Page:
Colin and Mandi extend a warm welcome to you.
Monday 4pm - 11pm
Tuesday 4pm - 11pm
Wednesday 12 noon - 11pm
Thursday 12 noon - 11pm
Friday 12 noon - 11pm
Saturday 12 noon - 11pm
Sunday 12 noon - 10.30pm
Wednesday to Saturday 12 - 3 and 6 - 8.30
Sunday 12 - 4
Check boards outside for special events
History of The Crown
People have been enjoying a pint at the Crown for 250 years, thanks to local farmer and woodman, Samuel Collison. When Samuel died in 1767, he left £100 in his will for the Parish to buy the Crown (whether the building was already operating as a pub is unknown).
A Parish Charity was set up to manage the pub. In 1827, they had it rebuilt at a cost of £324. The pub has changed little in its appearance since then. Beer was drawn up from barrels in the cellar and there was one public bar for men and a small room for couples.
In 1836, William Harper became the landlord as well as being a butcher. Five years later, William Rutland took over. He and his wife Phillis, whom he had married just the year before in 1840, ran the pub for the next four years. Phillisís father, Edward Phillippo, a local cattle dealer, was licensee from 1845-46. William Rutland returned as landlord in 1850 (there is no information on who managed the pub from 1846-1850).
William and Phillis continued to run the pub until 1862 when William died. Phillis then managed the Crown on her own for the next two years. She then married George Bartaby in 1863, after which they ran the pub together until 1878 when George also died. Phillis was presumably once again faced with managing the Crown on her own until her death a year later.
The new landlord, John Howe, ran the pub from 1879 until his death in 1888. Harriet Howe (her relationship to John is unknown) took over in 1890 and then handed the pub over to Johnís wife, Elizabeth, a year later. Elizabeth was there for just 12 months. There is no information as to who ran the pub for the next five years but, in 1896, John Nobes became the new landlord.
Gertie Nobes outside The Crown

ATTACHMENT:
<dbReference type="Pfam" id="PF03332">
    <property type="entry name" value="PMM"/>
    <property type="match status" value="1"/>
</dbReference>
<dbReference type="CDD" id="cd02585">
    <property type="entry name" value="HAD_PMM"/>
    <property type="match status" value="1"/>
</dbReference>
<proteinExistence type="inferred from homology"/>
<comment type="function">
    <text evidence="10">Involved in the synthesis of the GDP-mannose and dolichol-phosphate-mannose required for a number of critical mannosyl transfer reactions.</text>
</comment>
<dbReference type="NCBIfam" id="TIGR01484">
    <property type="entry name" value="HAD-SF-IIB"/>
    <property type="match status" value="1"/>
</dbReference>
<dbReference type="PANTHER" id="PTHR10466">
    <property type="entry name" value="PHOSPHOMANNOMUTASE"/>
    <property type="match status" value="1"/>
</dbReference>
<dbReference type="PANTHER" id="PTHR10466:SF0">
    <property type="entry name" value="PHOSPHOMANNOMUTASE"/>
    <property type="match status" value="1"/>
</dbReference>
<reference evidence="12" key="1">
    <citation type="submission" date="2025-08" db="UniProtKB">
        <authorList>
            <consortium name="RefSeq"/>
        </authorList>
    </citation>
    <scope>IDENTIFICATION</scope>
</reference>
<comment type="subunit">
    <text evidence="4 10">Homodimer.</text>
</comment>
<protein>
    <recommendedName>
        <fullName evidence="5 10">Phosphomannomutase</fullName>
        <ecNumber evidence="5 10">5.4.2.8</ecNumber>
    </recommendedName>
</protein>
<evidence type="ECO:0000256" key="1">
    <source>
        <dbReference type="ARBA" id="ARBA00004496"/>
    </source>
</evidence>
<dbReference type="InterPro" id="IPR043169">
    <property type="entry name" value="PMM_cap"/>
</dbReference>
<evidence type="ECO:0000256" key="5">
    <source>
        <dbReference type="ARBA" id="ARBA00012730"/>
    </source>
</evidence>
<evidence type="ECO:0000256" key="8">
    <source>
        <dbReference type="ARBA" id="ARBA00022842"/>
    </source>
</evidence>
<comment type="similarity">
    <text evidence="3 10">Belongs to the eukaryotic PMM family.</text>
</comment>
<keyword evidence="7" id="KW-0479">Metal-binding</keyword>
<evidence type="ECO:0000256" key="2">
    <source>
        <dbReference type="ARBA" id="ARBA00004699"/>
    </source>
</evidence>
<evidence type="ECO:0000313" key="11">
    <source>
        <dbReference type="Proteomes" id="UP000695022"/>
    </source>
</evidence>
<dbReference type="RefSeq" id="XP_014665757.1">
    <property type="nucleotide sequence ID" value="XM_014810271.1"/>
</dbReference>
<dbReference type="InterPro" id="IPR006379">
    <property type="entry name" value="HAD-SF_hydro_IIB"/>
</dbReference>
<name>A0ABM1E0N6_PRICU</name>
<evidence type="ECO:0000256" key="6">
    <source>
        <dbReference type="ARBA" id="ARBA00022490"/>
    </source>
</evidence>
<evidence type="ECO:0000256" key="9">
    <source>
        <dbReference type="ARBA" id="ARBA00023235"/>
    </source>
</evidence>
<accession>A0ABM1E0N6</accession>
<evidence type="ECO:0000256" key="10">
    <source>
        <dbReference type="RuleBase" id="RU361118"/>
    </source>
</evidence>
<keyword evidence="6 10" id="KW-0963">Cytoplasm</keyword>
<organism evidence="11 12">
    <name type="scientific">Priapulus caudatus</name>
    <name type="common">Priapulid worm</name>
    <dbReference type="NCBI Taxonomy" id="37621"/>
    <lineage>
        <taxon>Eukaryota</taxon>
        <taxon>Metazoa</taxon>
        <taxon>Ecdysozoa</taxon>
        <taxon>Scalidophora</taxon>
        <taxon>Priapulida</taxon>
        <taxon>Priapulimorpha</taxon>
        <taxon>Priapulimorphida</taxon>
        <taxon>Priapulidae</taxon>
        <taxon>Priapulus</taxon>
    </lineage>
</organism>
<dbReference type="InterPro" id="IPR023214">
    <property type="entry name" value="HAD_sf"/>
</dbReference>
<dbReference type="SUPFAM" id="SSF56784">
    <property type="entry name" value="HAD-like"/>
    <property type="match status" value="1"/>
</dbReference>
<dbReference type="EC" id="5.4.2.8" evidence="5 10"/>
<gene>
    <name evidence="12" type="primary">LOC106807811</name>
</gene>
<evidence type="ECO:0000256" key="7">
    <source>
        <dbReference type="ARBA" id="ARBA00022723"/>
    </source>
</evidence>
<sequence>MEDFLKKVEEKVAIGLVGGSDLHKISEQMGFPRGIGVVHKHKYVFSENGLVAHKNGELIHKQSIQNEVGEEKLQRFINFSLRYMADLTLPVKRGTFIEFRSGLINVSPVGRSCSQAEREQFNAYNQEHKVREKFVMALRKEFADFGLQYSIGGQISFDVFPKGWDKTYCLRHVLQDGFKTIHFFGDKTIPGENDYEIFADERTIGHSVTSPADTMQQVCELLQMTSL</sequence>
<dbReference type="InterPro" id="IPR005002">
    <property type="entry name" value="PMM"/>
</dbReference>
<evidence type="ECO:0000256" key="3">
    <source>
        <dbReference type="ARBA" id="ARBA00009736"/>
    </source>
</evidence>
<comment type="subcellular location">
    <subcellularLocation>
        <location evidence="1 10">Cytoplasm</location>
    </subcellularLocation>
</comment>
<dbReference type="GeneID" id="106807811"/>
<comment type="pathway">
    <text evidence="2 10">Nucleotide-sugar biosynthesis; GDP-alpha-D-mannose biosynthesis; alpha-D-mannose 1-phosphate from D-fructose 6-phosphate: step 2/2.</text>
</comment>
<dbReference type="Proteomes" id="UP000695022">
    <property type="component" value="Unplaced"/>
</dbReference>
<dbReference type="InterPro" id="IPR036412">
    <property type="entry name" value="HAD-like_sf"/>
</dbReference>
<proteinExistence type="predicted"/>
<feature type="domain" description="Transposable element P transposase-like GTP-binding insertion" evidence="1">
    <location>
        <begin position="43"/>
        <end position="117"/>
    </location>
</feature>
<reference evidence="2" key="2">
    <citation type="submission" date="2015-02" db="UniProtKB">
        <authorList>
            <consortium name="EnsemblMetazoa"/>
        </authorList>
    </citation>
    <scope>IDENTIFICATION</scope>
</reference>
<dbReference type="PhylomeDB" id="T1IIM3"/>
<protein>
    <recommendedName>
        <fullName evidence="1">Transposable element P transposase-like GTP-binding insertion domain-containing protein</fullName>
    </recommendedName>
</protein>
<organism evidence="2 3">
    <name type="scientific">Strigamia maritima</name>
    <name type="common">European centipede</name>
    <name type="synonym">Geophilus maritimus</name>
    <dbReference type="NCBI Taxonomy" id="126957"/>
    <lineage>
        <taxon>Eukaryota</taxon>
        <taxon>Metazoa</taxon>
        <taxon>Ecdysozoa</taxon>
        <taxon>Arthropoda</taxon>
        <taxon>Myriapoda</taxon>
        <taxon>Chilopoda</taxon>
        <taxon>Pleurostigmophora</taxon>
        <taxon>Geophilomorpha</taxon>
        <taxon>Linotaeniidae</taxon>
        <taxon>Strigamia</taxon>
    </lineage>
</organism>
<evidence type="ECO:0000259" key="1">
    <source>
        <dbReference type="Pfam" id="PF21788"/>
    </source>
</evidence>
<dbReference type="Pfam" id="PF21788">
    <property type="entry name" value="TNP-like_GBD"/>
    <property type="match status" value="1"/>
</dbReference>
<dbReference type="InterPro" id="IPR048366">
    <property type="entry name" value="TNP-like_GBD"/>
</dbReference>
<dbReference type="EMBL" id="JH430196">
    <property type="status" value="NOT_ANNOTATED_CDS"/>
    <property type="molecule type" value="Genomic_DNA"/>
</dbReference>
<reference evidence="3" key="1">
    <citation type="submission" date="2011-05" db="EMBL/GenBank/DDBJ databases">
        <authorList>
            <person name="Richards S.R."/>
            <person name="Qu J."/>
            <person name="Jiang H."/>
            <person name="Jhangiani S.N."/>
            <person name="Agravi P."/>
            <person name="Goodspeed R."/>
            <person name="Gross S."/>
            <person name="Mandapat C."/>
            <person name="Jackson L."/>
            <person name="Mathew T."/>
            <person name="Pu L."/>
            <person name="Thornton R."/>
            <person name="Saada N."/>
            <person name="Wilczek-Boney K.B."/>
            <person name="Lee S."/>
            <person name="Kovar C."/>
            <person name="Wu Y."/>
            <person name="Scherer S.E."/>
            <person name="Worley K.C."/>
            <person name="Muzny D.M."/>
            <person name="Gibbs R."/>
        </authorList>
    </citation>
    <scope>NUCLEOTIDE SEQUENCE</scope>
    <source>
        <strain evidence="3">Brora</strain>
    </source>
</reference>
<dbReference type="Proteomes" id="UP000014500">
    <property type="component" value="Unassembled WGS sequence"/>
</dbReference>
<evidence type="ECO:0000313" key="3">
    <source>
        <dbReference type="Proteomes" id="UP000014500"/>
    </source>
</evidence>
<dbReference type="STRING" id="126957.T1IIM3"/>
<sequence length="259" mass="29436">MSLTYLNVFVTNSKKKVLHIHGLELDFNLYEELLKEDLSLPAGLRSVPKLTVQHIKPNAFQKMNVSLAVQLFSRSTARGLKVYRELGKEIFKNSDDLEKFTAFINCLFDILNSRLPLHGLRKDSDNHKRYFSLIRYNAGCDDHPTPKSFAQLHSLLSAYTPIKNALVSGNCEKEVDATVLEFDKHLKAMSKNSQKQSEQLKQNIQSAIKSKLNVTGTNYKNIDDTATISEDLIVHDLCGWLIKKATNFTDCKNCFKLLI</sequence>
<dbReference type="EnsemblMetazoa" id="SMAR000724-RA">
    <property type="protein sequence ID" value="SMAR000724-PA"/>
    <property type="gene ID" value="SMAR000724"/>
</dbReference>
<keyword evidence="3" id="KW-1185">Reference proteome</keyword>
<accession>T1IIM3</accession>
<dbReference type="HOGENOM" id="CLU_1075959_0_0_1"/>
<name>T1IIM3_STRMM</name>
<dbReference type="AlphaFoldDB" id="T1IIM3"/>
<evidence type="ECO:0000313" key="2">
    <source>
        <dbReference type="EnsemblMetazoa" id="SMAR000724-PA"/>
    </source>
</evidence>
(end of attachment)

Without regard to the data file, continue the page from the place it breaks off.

John managed the Crown for the next 27 years before handing over to Arthur Goodman in 1923. From 1936 -1939, a Mr Myhill ran a butcherís business in that part of the pub that now forms the toilets. Also in 1936, a bowls green was installed on what is now the beer garden (the bowls club relocated at some later date to its present site alongside the Parish Hall.). By 1937, there was another new landlord, Alfred Colman.
By 1952, the Parish Charity had owned the pub for nearly 200 years. The annual rent - around £30 at that time - was used to provide financial help to the poor of the Parish. However, the costs of maintaining and repairing the Crown had now outstripped the income. Donald Jarvis, the former head master of Colkirk C. of E. Primary School and a Parish Charity trustee, told the Parish Council that there was a balance of £73 but essential repairs were going to cost £98. The landlord, Alfred Coleman, said he doubted if £20 had been spent by the Trustees in the 15 years he had been there - the windows were still tied up with string although he had been told these would be repaired, and the ceiling in one bedroom was still shored up with timber.
It was therefore proposed that the pub - still a free house at that time - should be sold and the capital invested so that the charities could continue to provide assistance to the needy of the Parish.
So, in 1958, the Crown was sold by public auction to Greene King for £1500. Alfred Coleman retired and Lancelot (Lance) Potter arrived as the new licensee.
John Tredinnick took over in 1964. He had previously worked for a mining company in Zambia and displayed a lot of the copper items he had brought back with him in the pub.
John was followed by William Cameron ( Jock ) who arrived in 1968. William was a recovering alcoholic; he died of a heart attack in 1971 ( a year after he had handed over to new landlord George Frost ) whilst attending an Alcoholics Anonymous meeting.
In 1971, a Mr Marshall from Devon donated a horseshoe that had originally been made in Colkirk. It contained an inlaid photo of its maker, Edwardian blacksmith Frank Wright.
George Frost told Mr Marshall that he would display the horseshoe in the bar in a prominent position - but no-one knows where that horseshoe is now.
Rosemary and Patrick Whitmore took over the Crown from 1996 -2001 when Roger and Bridget Savell arrived. Roger decorated the pub walls with his photographs of local landscapes and posters of Formula1 racing. They left in 2012.
From May 2012 to May 2013, Matthew and Katherine Allen were the licensees.
From May 2013 to October 2014, Peter and Denise Nesbitt were the licensees, having run the Oak in Fakenham since 2008.
Reopened under new licensees, Aidan O'Dwyer and Nicola Dewhurst on 2nd December 2014
Closed in January 2016
Reopened under new licensee, Andrew Cleave on 20th May 2016
Closed on 19th February 2018
Reopened under new licensee, Colin Catman Hood on 23rd February 2018
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